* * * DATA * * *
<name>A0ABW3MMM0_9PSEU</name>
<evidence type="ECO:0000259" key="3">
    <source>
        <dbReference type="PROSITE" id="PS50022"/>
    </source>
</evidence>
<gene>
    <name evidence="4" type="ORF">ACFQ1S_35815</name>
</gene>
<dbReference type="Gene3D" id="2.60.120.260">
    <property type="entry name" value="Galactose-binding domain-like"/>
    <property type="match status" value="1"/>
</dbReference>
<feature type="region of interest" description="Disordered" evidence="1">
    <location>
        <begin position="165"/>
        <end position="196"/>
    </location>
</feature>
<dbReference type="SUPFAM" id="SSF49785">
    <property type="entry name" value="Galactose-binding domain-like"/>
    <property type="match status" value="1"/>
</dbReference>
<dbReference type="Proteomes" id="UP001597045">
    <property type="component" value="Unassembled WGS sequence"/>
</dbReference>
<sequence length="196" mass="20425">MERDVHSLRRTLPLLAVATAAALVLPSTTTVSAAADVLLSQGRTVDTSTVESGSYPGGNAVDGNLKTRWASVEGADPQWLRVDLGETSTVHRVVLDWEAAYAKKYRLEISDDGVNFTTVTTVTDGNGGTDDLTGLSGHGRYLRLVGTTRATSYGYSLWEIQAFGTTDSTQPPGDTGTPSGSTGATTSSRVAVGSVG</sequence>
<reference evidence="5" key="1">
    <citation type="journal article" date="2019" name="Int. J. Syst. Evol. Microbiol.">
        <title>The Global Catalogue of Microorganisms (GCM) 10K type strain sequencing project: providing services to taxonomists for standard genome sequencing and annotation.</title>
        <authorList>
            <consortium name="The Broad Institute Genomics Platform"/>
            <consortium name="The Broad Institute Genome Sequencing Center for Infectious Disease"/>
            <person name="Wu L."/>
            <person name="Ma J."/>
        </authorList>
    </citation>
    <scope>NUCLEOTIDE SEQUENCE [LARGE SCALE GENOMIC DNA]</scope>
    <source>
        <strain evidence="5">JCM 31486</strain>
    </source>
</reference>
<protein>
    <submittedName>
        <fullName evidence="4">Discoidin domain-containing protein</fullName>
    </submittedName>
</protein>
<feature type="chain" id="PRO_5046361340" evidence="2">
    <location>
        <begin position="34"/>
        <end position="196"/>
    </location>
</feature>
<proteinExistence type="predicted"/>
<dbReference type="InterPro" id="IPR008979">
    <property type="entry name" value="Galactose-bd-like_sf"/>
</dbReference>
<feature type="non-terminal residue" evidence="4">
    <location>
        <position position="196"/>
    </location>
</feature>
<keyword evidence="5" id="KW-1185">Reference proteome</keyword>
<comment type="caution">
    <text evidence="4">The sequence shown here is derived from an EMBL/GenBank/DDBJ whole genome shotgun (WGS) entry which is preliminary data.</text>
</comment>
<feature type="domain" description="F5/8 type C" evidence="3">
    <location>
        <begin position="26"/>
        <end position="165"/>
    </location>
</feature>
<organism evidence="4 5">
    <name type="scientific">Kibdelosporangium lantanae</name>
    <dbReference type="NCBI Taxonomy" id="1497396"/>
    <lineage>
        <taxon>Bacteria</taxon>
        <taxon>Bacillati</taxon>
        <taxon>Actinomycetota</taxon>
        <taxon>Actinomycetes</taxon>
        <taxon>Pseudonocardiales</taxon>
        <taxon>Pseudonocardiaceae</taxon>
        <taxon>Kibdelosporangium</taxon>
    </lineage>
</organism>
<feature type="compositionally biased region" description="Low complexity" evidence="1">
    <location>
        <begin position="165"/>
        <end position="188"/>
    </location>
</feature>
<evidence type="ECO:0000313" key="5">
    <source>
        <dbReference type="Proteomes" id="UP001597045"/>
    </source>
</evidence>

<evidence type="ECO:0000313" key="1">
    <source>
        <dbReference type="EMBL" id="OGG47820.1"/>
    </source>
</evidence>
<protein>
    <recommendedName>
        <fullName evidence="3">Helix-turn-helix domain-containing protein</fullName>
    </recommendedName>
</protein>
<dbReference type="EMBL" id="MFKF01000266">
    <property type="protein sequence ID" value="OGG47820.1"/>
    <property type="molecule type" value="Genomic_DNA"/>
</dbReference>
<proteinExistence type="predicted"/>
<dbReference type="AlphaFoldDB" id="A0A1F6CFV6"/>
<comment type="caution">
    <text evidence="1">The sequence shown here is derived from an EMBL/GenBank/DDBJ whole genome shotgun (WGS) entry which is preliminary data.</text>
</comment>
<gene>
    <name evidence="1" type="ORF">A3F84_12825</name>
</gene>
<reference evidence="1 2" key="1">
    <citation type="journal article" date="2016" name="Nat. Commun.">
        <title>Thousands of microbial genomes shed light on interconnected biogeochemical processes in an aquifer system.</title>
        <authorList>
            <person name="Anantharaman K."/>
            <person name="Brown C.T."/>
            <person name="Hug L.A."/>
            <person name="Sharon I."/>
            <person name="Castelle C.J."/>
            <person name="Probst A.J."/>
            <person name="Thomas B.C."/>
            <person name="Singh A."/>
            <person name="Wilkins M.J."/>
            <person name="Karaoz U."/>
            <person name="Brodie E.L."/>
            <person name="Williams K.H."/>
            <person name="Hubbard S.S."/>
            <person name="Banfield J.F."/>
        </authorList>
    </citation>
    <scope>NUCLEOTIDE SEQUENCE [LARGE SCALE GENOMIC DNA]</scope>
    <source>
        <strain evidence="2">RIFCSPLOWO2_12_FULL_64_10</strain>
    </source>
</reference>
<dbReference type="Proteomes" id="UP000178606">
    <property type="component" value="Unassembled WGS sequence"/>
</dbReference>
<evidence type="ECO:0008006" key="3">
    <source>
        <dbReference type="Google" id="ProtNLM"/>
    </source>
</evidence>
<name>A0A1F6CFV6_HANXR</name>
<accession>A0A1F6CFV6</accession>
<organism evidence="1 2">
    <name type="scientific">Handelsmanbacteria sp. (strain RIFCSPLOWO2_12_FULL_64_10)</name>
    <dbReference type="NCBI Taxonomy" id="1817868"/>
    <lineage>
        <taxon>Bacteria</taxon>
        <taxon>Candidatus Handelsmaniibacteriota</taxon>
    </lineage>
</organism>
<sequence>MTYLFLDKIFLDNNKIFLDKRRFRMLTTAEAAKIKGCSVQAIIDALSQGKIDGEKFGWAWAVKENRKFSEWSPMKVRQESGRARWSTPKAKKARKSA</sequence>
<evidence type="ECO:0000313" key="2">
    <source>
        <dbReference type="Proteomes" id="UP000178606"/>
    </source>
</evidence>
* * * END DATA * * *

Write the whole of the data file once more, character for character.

<name>A0ABW3MMM0_9PSEU</name>
<evidence type="ECO:0000259" key="3">
    <source>
        <dbReference type="PROSITE" id="PS50022"/>
    </source>
</evidence>
<gene>
    <name evidence="4" type="ORF">ACFQ1S_35815</name>
</gene>
<dbReference type="Gene3D" id="2.60.120.260">
    <property type="entry name" value="Galactose-binding domain-like"/>
    <property type="match status" value="1"/>
</dbReference>
<feature type="region of interest" description="Disordered" evidence="1">
    <location>
        <begin position="165"/>
        <end position="196"/>
    </location>
</feature>
<dbReference type="SUPFAM" id="SSF49785">
    <property type="entry name" value="Galactose-binding domain-like"/>
    <property type="match status" value="1"/>
</dbReference>
<dbReference type="Proteomes" id="UP001597045">
    <property type="component" value="Unassembled WGS sequence"/>
</dbReference>
<sequence length="196" mass="20425">MERDVHSLRRTLPLLAVATAAALVLPSTTTVSAAADVLLSQGRTVDTSTVESGSYPGGNAVDGNLKTRWASVEGADPQWLRVDLGETSTVHRVVLDWEAAYAKKYRLEISDDGVNFTTVTTVTDGNGGTDDLTGLSGHGRYLRLVGTTRATSYGYSLWEIQAFGTTDSTQPPGDTGTPSGSTGATTSSRVAVGSVG</sequence>
<reference evidence="5" key="1">
    <citation type="journal article" date="2019" name="Int. J. Syst. Evol. Microbiol.">
        <title>The Global Catalogue of Microorganisms (GCM) 10K type strain sequencing project: providing services to taxonomists for standard genome sequencing and annotation.</title>
        <authorList>
            <consortium name="The Broad Institute Genomics Platform"/>
            <consortium name="The Broad Institute Genome Sequencing Center for Infectious Disease"/>
            <person name="Wu L."/>
            <person name="Ma J."/>
        </authorList>
    </citation>
    <scope>NUCLEOTIDE SEQUENCE [LARGE SCALE GENOMIC DNA]</scope>
    <source>
        <strain evidence="5">JCM 31486</strain>
    </source>
</reference>
<protein>
    <submittedName>
        <fullName evidence="4">Discoidin domain-containing protein</fullName>
    </submittedName>
</protein>
<feature type="chain" id="PRO_5046361340" evidence="2">
    <location>
        <begin position="34"/>
        <end position="196"/>
    </location>
</feature>
<proteinExistence type="predicted"/>
<dbReference type="InterPro" id="IPR008979">
    <property type="entry name" value="Galactose-bd-like_sf"/>
</dbReference>
<feature type="non-terminal residue" evidence="4">
    <location>
        <position position="196"/>
    </location>
</feature>
<keyword evidence="5" id="KW-1185">Reference proteome</keyword>
<comment type="caution">
    <text evidence="4">The sequence shown here is derived from an EMBL/GenBank/DDBJ whole genome shotgun (WGS) entry which is preliminary data.</text>
</comment>
<feature type="domain" description="F5/8 type C" evidence="3">
    <location>
        <begin position="26"/>
        <end position="165"/>
    </location>
</feature>
<organism evidence="4 5">
    <name type="scientific">Kibdelosporangium lantanae</name>
    <dbReference type="NCBI Taxonomy" id="1497396"/>
    <lineage>
        <taxon>Bacteria</taxon>
        <taxon>Bacillati</taxon>
        <taxon>Actinomycetota</taxon>
        <taxon>Actinomycetes</taxon>
        <taxon>Pseudonocardiales</taxon>
        <taxon>Pseudonocardiaceae</taxon>
        <taxon>Kibdelosporangium</taxon>
    </lineage>
</organism>
<feature type="compositionally biased region" description="Low complexity" evidence="1">
    <location>
        <begin position="165"/>
        <end position="188"/>
    </location>
</feature>
<evidence type="ECO:0000313" key="5">
    <source>
        <dbReference type="Proteomes" id="UP001597045"/>
    </source>
</evidence>

<evidence type="ECO:0000313" key="1">
    <source>
        <dbReference type="EMBL" id="OGG47820.1"/>
    </source>
</evidence>
<protein>
    <recommendedName>
        <fullName evidence="3">Helix-turn-helix domain-containing protein</fullName>
    </recommendedName>
</protein>
<dbReference type="EMBL" id="MFKF01000266">
    <property type="protein sequence ID" value="OGG47820.1"/>
    <property type="molecule type" value="Genomic_DNA"/>
</dbReference>
<proteinExistence type="predicted"/>
<dbReference type="AlphaFoldDB" id="A0A1F6CFV6"/>
<comment type="caution">
    <text evidence="1">The sequence shown here is derived from an EMBL/GenBank/DDBJ whole genome shotgun (WGS) entry which is preliminary data.</text>
</comment>
<gene>
    <name evidence="1" type="ORF">A3F84_12825</name>
</gene>
<reference evidence="1 2" key="1">
    <citation type="journal article" date="2016" name="Nat. Commun.">
        <title>Thousands of microbial genomes shed light on interconnected biogeochemical processes in an aquifer system.</title>
        <authorList>
            <person name="Anantharaman K."/>
            <person name="Brown C.T."/>
            <person name="Hug L.A."/>
            <person name="Sharon I."/>
            <person name="Castelle C.J."/>
            <person name="Probst A.J."/>
            <person name="Thomas B.C."/>
            <person name="Singh A."/>
            <person name="Wilkins M.J."/>
            <person name="Karaoz U."/>
            <person name="Brodie E.L."/>
            <person name="Williams K.H."/>
            <person name="Hubbard S.S."/>
            <person name="Banfield J.F."/>
        </authorList>
    </citation>
    <scope>NUCLEOTIDE SEQUENCE [LARGE SCALE GENOMIC DNA]</scope>
    <source>
        <strain evidence="2">RIFCSPLOWO2_12_FULL_64_10</strain>
    </source>
</reference>
<dbReference type="Proteomes" id="UP000178606">
    <property type="component" value="Unassembled WGS sequence"/>
</dbReference>
<evidence type="ECO:0008006" key="3">
    <source>
        <dbReference type="Google" id="ProtNLM"/>
    </source>
</evidence>
<name>A0A1F6CFV6_HANXR</name>
<accession>A0A1F6CFV6</accession>
<organism evidence="1 2">
    <name type="scientific">Handelsmanbacteria sp. (strain RIFCSPLOWO2_12_FULL_64_10)</name>
    <dbReference type="NCBI Taxonomy" id="1817868"/>
    <lineage>
        <taxon>Bacteria</taxon>
        <taxon>Candidatus Handelsmaniibacteriota</taxon>
    </lineage>
</organism>
<sequence>MTYLFLDKIFLDNNKIFLDKRRFRMLTTAEAAKIKGCSVQAIIDALSQGKIDGEKFGWAWAVKENRKFSEWSPMKVRQESGRARWSTPKAKKARKSA</sequence>
<evidence type="ECO:0000313" key="2">
    <source>
        <dbReference type="Proteomes" id="UP000178606"/>
    </source>
</evidence>